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Debt crisis expected to delay real estate recovery in Dubai until 2012

Property prices in the Gulf emirate, which boasts the world’s tallest tower, have only a 13% chance of picking up before 2011, according to the median forecast of 12 analysts at banks, investment firms and research institutions questioned by Reuters.

Only one of 13 respondents said prices had reached a bottom, while four said they expected a trough to be reached in the first half of this year, three in the second half of 2010 and four in the first half of 2011, the poll showed. One said prices would not bottom out until at least the second half of 2011.

Dubai rocked the financial world in November when it said it would ask creditors of Dubai World, the conglomerate behind its rapid expansion, and Nakheel, builder of its iconic palm shaped islands, to agree to a standstill on billions of dollars of debt as a first step to restructuring.
‘The recent woes of Dubai World have further sapped the prospects of a recovery in real estate,’ said Fabio Scacciavillani, an economist at the Dubai International Financial Centre.

Prices are also set to fall a further 3% in 2011, according to the median of 10 forecasts, but one analyst said prices could still fall a further 40% from current levels which are already down 50% on peak.
‘Conditions in the UAE property market will remain weak in 2010 because of unfavourable demographics, property oversupply and risks associated with cancelled or delayed projects,’ said Keith Edwards, head of asset management at The First Investor in Qatar.

‘Furthermore, we anticipate continuation of rising vacancy ratios; however, this will depend on the asset quality or location,’ Edwards added.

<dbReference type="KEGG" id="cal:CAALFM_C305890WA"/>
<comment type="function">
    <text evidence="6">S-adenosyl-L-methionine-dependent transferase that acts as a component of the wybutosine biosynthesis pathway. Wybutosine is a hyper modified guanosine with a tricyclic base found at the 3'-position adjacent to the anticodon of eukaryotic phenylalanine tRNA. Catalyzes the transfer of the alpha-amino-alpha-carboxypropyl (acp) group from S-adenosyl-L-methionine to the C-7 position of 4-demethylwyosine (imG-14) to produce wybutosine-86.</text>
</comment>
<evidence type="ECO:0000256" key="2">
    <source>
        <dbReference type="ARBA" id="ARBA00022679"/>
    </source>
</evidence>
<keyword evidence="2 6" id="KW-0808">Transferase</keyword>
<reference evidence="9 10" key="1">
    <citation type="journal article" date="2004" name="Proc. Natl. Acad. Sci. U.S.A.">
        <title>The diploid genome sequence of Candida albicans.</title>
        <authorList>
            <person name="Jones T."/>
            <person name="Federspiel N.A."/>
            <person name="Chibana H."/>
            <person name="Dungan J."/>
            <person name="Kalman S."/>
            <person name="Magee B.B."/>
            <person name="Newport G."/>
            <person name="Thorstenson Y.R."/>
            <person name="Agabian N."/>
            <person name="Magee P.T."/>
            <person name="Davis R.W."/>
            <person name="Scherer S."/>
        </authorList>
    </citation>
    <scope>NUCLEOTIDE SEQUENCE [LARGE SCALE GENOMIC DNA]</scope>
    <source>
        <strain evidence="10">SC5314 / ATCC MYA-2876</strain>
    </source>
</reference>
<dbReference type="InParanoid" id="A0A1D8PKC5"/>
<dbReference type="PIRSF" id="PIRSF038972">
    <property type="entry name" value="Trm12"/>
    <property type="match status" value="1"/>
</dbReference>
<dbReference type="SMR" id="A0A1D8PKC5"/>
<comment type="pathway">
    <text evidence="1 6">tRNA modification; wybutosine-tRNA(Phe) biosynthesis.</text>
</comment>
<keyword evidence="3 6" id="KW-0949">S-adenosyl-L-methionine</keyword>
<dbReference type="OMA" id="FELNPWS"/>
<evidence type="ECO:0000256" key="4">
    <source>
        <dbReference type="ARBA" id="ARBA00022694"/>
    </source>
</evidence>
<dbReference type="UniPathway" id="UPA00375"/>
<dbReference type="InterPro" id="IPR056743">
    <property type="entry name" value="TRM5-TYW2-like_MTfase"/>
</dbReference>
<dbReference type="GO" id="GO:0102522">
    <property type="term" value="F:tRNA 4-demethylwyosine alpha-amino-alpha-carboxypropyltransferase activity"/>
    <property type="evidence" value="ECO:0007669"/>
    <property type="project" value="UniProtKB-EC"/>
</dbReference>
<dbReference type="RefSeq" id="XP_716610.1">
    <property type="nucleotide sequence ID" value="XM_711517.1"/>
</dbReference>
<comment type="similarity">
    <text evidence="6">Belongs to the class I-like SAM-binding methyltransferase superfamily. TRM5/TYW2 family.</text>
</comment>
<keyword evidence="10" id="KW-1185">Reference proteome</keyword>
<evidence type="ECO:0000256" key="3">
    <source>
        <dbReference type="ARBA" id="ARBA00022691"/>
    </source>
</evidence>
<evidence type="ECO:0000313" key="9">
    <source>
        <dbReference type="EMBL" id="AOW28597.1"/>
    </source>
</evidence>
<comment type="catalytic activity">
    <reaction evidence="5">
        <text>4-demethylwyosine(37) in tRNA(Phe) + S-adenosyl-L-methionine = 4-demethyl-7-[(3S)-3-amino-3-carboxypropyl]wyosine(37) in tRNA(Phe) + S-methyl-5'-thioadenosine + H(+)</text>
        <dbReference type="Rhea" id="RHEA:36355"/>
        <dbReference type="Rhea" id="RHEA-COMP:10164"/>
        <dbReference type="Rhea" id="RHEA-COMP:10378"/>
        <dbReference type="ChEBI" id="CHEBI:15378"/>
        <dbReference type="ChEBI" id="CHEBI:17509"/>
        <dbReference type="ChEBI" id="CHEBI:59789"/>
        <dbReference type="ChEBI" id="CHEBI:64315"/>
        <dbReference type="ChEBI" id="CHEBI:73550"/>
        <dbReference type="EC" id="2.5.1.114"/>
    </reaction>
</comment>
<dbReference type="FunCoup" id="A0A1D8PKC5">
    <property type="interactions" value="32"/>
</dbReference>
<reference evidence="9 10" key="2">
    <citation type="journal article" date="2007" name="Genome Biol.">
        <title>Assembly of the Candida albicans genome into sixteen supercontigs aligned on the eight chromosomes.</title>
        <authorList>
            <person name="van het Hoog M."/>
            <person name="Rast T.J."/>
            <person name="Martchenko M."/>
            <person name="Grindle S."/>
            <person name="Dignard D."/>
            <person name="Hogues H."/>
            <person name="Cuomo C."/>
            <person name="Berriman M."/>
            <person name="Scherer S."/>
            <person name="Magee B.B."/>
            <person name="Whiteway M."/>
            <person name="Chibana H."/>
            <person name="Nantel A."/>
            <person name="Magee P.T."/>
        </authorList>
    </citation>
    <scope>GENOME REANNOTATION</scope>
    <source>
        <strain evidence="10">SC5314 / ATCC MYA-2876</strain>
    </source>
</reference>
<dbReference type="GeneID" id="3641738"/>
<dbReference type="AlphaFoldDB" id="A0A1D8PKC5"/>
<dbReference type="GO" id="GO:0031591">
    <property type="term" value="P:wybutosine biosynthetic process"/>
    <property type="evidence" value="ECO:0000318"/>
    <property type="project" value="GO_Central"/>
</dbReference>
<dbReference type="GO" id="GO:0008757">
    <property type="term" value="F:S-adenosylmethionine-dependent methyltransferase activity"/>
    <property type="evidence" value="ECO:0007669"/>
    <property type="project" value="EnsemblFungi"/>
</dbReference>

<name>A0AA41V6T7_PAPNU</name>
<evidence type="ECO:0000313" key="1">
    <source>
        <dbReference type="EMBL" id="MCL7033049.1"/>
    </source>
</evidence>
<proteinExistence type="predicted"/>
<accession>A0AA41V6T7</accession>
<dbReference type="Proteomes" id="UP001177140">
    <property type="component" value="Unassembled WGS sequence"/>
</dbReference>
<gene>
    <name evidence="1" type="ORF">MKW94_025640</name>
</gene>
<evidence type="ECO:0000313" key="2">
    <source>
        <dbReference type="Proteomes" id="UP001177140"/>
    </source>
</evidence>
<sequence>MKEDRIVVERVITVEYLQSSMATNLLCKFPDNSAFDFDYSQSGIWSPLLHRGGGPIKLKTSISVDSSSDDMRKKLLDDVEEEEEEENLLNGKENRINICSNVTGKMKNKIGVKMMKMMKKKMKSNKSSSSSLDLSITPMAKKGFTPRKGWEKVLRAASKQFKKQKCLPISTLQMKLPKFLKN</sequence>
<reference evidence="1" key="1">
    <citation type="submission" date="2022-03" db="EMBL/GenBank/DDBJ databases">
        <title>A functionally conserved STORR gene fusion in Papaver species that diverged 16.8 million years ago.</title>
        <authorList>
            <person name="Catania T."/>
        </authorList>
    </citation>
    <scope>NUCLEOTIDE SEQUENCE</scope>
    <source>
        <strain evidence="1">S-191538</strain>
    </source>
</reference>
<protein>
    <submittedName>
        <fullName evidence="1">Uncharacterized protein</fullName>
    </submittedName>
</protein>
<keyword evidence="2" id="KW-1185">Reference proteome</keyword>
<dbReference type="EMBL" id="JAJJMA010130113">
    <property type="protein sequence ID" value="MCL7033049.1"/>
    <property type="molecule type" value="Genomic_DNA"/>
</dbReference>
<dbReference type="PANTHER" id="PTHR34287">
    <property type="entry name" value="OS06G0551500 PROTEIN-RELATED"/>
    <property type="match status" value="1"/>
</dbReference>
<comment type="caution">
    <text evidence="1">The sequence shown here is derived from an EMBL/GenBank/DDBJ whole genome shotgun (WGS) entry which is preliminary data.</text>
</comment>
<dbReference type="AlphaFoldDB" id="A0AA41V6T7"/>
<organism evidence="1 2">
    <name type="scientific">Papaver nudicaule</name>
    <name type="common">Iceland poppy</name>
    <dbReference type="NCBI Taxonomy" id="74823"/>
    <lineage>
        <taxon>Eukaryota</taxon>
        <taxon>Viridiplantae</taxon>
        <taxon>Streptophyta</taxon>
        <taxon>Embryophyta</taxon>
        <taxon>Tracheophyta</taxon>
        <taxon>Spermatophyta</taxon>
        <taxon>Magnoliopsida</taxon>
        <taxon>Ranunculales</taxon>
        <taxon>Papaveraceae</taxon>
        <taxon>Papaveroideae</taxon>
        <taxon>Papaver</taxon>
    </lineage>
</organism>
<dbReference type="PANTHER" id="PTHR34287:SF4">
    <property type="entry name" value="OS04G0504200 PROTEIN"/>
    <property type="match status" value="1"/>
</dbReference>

Dubai is expected to be oversupplied by 32,000 new homes by the end of 2010, according to Deutsche Bank figures.

‘In the long term we expect the crisis will limit the supply of properties in the market due to the decrease in liquidity and financing,’ said Sajeer Babu, an equity analyst at National Bank of Abu Dhabi, adding the bank expected property prices to fall another 10 to 15% before any major recovery in prices.

The poll also indicated that rents in Dubai are poised to fall 10% in 2010 and to remain flat in 2011, but four out of 12 respondents expected rents to fall 15% or more in 2010 while three saw prices rising in 2011.

Property prices in neighbouring Abu Dhabi, the UAE capital and home to most of the country’s oil, are likely to be unchanged this year, the median of 11 forecasts showed, with three analysts expecting climbs while one expected a fall of 25%. Prices are then seen rising by 3% in 2011.
‘Abu Dhabi prices are expected to increase due to the mismatch in demand and supply and the nearing of the delivery of some of the projects,’ Babu said.

National Bank of Abu Dhabi expects a shortage of more than 20,000 homes by the end of 2010 with demand rising due to a population increase and limited supply. Rents in the capital are seen falling 15% in 2010 and by 5% in 2011.